Earth-like planets next door? Prospect could point to 9.6 billion more
A new study calculates that the nearest Earth-like planet may be only 13 light-years away – and argues there may be more habitable planets out there than we thought.
David A. Aguilar/Harvard-Smithsonian Center for Astrophysics/AP
The nearest potentially habitable, Earth-like planet may be a scant 13 light-years away – close enough that any hypothetical, tech-savvy inhabitants there could start enjoying the second season of "The Sopranos" right about now.
Indeed, there should be at least three Earth-size planets orbiting in the habitable zones of stars within 33 light-years of Earth, according to a new analysis of data from NASA's Kepler mission.
That would put detailed studies of such planets – and the hunt for signatures of life on them – well within the reach of a new generation of space telescopes, including the James Webb Space Telescope, currently slated for launch in October 2018.
Launched in March 2009, Kepler is monitoring some 158,000 stars across the constellations Cygnus and Lyra for signs of planets. The ultimate goal is to detect Earth-like planets orbiting sun-like stars.
Along the way, however, the mission has also been gathering statistics on the size and type of planets orbiting different stars. Based on those data, the team conducting the new study concludes that some 6 percent of the smallest, coolest types of stars in the galaxy – red dwarfs – host planets with a mass similar to Earth's that are also in habitable zones.
Up to 80 percent of the stars in the galaxy are thought to be red dwarfs. If 6 percent have an Earth-like planet, that means the galaxy could host between 9.6 billion and 19.2 billion potentially-habitable Earths around these stars alone.
The results reinforce a growing recognition that our solar system, with its larger, hotter star, "is quite rare," says John Johnson, an astronomer at the California Institute of Technology in Pasadena who studies extrasolar planets. "It's quite remarkable that the vast majority of habitable planets throughout the galaxy are likely around these red dwarfs."
The results also "highlight just how quickly the field of extrasolar planets is blooming," he adds.
In 2000, astronomers had only detected 33 planets, all gas giants the size of Saturn or larger. They have now found 3,300, when Kepler's planet candidates are included.
The new study, conducted by Harvard University graduate student Courtney Dressing and astronomer David Charbonneau at the Harvard-Smithsonian Center for Astrophysics in Cambridge, Mass., casts a new eye on the red dwarfs previously cataloged by the Kepler team.
To begin with, the duo had to estimate the stars' masses, temperatures, and other factors that bear on where a habitable zone would fall and where planets would orbit. Using the Kepler observations and star traits based on a recent model well suited to characterizing low-mass stars, Ms. Dressing and Dr. Charbonneau found evidence for 95 planets orbiting 64 stars. Of those, 60 percent were smaller than Neptune, the smallest gas giant.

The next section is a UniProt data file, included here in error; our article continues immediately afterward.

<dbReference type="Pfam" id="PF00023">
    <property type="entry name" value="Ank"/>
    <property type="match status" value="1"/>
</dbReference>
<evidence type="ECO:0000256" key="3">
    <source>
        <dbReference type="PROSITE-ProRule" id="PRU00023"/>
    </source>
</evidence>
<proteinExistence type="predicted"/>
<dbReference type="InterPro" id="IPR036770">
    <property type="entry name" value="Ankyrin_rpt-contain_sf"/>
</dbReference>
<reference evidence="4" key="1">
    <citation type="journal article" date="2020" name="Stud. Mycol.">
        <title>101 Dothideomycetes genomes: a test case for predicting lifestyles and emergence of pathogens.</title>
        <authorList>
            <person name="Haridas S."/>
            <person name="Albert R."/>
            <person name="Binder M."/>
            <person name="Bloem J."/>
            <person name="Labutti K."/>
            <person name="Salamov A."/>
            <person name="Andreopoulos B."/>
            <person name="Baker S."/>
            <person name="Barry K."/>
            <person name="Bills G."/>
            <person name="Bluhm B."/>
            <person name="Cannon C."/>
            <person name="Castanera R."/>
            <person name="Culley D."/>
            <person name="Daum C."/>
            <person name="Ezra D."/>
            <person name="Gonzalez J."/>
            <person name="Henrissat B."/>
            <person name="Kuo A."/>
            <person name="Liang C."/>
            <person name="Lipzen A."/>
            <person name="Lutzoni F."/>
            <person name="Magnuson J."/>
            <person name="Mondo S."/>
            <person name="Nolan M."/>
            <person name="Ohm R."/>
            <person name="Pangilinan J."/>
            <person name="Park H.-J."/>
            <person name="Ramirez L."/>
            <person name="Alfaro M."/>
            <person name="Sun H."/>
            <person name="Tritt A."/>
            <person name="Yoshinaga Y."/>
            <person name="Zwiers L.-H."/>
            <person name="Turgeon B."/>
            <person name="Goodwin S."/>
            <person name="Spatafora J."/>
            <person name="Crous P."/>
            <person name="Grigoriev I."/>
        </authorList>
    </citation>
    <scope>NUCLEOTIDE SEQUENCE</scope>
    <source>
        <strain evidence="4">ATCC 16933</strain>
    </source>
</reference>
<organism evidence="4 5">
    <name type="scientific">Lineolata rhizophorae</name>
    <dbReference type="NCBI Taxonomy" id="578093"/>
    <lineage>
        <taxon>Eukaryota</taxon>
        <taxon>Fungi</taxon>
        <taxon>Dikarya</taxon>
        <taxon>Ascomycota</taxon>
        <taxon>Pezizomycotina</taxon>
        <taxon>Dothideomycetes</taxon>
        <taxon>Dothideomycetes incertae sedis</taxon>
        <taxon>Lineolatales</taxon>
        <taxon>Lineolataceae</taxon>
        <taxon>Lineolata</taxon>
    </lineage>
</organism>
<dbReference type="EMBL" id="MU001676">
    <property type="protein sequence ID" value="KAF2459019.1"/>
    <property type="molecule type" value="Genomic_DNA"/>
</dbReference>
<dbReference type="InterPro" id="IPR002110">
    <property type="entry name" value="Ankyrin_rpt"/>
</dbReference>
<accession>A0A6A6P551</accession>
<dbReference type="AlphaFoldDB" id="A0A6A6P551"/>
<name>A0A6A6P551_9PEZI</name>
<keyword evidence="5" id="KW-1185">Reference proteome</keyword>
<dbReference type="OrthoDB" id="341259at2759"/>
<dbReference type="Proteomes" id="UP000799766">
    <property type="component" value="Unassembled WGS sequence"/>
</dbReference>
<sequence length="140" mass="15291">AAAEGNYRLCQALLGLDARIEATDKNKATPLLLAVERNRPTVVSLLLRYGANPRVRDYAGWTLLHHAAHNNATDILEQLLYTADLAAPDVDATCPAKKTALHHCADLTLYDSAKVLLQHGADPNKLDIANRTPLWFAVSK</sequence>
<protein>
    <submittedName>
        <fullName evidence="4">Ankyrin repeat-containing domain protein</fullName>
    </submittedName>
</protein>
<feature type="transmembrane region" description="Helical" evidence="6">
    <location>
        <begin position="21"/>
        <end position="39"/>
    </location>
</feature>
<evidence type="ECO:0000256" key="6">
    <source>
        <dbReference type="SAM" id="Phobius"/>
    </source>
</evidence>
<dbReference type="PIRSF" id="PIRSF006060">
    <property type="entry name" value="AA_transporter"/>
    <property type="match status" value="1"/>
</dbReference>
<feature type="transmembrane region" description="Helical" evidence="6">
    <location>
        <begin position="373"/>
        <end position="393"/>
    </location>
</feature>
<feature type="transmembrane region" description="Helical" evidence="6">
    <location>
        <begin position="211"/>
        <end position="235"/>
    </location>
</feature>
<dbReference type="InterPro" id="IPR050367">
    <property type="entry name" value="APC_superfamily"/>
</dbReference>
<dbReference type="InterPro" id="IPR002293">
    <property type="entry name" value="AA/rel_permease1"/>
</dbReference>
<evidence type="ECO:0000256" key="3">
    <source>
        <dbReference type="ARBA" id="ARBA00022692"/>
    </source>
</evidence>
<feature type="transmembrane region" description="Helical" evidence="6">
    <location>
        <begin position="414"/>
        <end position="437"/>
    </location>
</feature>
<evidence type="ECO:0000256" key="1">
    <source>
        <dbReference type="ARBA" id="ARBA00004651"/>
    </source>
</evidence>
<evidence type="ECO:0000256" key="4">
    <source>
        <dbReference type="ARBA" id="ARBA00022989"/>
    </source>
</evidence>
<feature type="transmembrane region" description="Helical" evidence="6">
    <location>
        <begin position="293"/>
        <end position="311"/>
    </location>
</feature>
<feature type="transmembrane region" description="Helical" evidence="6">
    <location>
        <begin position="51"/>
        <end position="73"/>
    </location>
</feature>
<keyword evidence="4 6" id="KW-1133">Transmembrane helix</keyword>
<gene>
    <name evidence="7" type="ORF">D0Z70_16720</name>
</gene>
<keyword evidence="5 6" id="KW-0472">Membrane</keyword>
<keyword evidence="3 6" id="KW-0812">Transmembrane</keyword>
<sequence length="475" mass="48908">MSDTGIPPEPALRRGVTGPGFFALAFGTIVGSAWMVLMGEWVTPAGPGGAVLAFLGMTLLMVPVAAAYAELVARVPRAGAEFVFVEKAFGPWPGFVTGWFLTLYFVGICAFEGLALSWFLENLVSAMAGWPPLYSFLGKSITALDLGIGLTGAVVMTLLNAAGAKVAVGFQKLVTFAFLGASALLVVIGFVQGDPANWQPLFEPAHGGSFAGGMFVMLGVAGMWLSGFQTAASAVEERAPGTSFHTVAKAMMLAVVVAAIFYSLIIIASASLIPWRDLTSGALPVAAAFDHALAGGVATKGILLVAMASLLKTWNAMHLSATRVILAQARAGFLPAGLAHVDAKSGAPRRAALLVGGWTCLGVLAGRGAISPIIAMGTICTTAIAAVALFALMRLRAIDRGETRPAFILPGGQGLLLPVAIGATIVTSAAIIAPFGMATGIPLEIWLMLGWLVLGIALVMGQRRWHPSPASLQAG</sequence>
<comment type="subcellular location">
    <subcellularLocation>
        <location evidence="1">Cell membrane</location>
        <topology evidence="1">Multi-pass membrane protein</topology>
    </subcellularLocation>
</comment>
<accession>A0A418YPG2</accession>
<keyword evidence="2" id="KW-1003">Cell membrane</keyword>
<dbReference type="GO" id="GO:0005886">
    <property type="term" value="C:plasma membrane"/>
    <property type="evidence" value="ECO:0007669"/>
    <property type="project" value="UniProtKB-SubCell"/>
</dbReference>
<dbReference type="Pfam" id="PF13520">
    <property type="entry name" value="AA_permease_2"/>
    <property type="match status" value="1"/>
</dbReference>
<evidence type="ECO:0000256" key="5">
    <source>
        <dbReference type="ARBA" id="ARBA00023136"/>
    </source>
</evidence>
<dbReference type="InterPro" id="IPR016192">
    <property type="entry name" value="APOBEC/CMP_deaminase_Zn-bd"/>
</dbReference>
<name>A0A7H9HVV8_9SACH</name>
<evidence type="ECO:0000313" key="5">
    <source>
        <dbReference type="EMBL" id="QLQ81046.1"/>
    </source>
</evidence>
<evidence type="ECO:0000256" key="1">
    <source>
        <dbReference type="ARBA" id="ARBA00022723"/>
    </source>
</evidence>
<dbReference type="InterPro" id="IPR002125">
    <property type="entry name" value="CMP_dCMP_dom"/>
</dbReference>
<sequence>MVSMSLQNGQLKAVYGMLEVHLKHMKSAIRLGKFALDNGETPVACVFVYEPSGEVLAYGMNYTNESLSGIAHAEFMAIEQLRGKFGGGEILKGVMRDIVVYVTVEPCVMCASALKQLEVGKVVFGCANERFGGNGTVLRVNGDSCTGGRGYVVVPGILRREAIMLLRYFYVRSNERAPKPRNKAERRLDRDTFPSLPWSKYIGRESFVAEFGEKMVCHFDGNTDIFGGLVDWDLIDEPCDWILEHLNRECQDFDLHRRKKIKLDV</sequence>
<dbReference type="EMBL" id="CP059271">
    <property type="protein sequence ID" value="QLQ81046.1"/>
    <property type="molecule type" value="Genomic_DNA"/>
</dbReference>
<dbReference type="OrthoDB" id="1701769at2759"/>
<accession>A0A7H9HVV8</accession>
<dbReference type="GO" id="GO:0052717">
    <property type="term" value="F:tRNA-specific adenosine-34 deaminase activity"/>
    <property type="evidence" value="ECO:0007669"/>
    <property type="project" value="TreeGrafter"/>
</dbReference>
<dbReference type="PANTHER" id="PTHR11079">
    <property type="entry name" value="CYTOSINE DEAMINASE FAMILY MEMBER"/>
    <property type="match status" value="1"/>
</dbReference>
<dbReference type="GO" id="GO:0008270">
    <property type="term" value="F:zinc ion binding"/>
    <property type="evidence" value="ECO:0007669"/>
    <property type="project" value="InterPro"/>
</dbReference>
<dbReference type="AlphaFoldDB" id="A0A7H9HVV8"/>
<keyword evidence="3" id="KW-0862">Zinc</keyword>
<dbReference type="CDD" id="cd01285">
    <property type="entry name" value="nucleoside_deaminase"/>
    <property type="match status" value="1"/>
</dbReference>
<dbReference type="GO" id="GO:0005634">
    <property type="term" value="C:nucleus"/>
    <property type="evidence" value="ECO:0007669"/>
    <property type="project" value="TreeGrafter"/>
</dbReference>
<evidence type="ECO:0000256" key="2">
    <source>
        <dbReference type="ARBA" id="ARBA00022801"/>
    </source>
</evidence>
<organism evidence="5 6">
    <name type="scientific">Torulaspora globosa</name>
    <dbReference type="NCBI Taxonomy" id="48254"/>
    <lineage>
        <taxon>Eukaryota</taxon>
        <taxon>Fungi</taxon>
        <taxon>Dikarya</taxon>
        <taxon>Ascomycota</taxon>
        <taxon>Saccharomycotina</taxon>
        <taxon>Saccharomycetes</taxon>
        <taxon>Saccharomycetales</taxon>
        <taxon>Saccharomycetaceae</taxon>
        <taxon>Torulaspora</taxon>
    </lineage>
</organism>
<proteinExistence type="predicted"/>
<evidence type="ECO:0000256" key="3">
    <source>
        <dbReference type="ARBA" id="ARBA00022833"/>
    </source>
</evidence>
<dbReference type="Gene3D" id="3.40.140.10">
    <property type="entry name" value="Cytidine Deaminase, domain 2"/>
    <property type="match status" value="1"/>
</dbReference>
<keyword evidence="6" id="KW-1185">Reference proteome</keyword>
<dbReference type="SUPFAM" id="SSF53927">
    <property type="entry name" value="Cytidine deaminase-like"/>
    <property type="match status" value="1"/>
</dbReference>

"That's a remarkably large number," Dressing said during a press briefing on Wednesday announcing the results.
Among the planets, three appear to be Earth-mass planets orbiting within their star's habitable zones. The team then estimated the number of such planets that Kepler can't find. That yielded the estimate that 6 percent of red dwarfs host Earth-mass planets in their habitable zones.
These stars, however, are between 300 to 600 light-years away. Applying the estimate to the sun's neighborhood, which hosts some 284 red dwarfs within about 33 light-years, the team estimated that the nearest habitable planet is likely to appear about 13 light-years from Earth.
Some scientists have long seen red dwarfs as potentially important hosts for habitable planets – in no small part because of their longevity. They are small, typically only 25 percent the mass of the sun. They burn low and slow. Theoretical calculations suggest that their life spans could reach or even exceed 60 billion years – longer than the universe is expected to last – compared with the approximately 5 billion years our sun has left before it expands into a red giant, only to collapse into a white dwarf.
Thus, life would have plenty of time to evolve on a red dwarf, if it gained a toehold.
Initially many researchers assumed that a planet in a habitable zone would be gravitationally bound to the star in such a way that it presents the same hemisphere to the star throughout its orbit. This would toast the sunward hemisphere and send the other hemisphere into a deep freeze.
But as more planets of all types have been discovered, it seems that may not always be the case. A planet could mimic Mercury's slow, rotisserie-like rotation. Or its orbit could be highly elliptical, ensuring that it would rotate and move far enough away from the star not to over-bake.
What's more, a thick atmosphere and deep oceans could allow the transfer of heat between the two hemispheres, moderating the otherwise extreme conditions. And the permanent "twilight zone" between day and night hemispheres could itself host potential habitats.
There, much depends on what happens during the first 10 to 20 million years of the system's history, when the young star is far more active. During that time, large flares and more-intense stellar winds could strip a habitable-planet wannabe of any atmosphere. And the star's intense ultraviolet radiation could sterilize the surface.
Still, red dwarfs' stock as a potential host to a habitable solar system has risen, Charbonneau suggests.
In the past, some researchers developed carefully "carefully constructed arguments as to why life couldn't exist on a planet orbiting a red dwarf," he says. "I think that with hindsight, we see that as a myopia for having grown up around a sun-like star."